TexVet: Connecting veterans with lifechanging information and resources
The convergence of Texas A&M University’s strong military history and selfless service core value led Texas A&M University Health Science Center to make military health one of its three priorities. The Health Science Center focuses on research, education and patient care within its military health priority, but it also includes a program, called TexVet, that has a direct impact on veterans in Texas.
As a program within the Texas A&M Health Science Center, TexVet is a specialized information and referral program that connects Texas military members, veterans, their family members and those who serve them with trusted information and services that are most important to them. These include educational benefits, legal assistances, employment resources, mental health resources and peer groups.
Evaluating veteran resources
“TexVet is unique because our focus is specific. We provide trusted information and resources to the veteran community,” said new director, Carrie L. Sconza, MS Ed. “All information and resources listed on our website are verified against our standards document, Standard of Trust. The veteran community trusts us, and we work hard not to let them down.”
The document reduces the likelihood veterans will run into predatory for-profit agencies, such as payday loans, that seek to profit from veterans instead of help them. TexVet hopes to “turn back the tide” of the overwhelming data and misinformation that threaten veterans daily.
The program also actively works to minimize the impact of obstacles most commonly faced by veterans. Sconza identified three major issues: military and veteran suicide, lack of veteran mental health information and services, and lack of services to rural veterans.
To address the first two, TexVet offers mental health crisis resources to veterans via access to the Veterans Crisis Line. This hotline connects users with qualified responders within the Department of Veteran Affairs.
Also, TexVet received a grant from Health and Human Services to continue its work with veteran mental health. This year, the program will host the 4thAnnual Mental Health Symposium, where various Texas A&M researchers who made an impact in the military and veteran community will be showcased.
Unique needs for veterans in rural areas
TexVet also works to minimize the issues that arise for veterans living in rural areas. This isolation caused by limited access to public transportation, quality high speed internet and lack a general infrastructure all compound to make finding quality information difficult.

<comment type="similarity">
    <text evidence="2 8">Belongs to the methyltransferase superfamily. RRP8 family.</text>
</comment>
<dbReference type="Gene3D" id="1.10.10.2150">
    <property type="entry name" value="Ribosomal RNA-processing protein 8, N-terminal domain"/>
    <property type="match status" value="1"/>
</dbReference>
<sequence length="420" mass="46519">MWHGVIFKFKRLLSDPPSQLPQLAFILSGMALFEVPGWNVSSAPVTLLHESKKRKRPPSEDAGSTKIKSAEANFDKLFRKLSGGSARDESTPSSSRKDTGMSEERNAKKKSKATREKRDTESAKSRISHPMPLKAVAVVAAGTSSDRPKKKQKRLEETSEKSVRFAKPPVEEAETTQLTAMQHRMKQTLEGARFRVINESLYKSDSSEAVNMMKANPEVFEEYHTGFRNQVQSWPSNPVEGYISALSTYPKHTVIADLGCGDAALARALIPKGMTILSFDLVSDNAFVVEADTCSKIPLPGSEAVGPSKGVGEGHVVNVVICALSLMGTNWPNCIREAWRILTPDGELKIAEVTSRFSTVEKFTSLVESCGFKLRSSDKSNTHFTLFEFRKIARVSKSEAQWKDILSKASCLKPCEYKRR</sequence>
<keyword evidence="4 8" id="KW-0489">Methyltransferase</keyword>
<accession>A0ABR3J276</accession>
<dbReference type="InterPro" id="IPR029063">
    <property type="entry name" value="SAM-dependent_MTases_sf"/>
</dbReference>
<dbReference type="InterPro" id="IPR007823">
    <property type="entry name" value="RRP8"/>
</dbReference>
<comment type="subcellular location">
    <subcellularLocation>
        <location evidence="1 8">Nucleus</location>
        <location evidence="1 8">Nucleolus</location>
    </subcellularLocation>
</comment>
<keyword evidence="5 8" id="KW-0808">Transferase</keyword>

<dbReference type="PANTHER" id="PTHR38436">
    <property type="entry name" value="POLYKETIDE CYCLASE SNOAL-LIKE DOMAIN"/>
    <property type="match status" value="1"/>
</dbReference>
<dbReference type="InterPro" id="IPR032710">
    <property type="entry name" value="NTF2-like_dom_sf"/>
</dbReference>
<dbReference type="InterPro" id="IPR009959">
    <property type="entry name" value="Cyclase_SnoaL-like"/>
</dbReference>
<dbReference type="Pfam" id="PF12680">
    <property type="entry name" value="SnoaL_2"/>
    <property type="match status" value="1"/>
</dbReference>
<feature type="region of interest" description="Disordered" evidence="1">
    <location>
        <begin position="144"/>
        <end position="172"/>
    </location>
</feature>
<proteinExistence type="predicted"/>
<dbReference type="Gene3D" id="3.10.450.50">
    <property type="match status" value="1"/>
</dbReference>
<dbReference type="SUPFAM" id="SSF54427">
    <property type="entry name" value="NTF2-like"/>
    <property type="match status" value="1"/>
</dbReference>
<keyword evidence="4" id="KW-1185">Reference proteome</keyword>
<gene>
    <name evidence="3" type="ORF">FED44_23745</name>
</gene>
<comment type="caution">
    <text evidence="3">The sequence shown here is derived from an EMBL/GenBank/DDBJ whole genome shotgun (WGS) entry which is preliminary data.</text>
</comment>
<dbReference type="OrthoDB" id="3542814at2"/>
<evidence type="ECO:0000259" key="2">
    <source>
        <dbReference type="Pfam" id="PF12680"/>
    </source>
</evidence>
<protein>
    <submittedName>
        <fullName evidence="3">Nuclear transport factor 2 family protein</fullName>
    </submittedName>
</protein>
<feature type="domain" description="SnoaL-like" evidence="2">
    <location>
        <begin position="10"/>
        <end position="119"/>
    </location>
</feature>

“One of the things I enjoy the most is traveling through the rural areas of Texas, speaking with the veteran community and working with them to identify their needs and connect them to services,” Sconza said.
TexVet works with veterans to find the best and most trusted information and resources available, then categorizes the resources by county and service type. The program reports more than 1,300 verified nonprofit listings and more than 311,850 web-based referrals per year. TexVet also provides community centers and other local resource providers the ability to print their own resource and information guides to give veterans without reliable access to the internet.
Making veteran communities healthier
“Veterans are a part of these communities, and we work together to make sure their specific needs are met,” Sconza said. “Making these communities healthier benefits everyone.”
Sconza, who retired from the U.S. Navy in 2011, brings more than 25 years of service and a passion for identifying veteran needs and connecting them to the appropriate services. Before she joined TexVet, she worked for the Texas Veterans Commission (TVC), a strong partner of TexVet.
“TexVet supported TVC, and I admired the service they provide to the veteran community,” she said. “I have spent a majority of my life in service to the military and the veteran community, which allows me to bring the leadership, knowledge and skills from those experiences to TexVet.”
“Less than one percent of the population choose to serve our country and, if needed, make the ultimate sacrifice. They choose to keep our country safe, place themselves in harms way, and be separated from their families for long periods of times,” Sconza added. “We take care to connect veterans with trusted benefits they have earned. They are not given. They are earned.”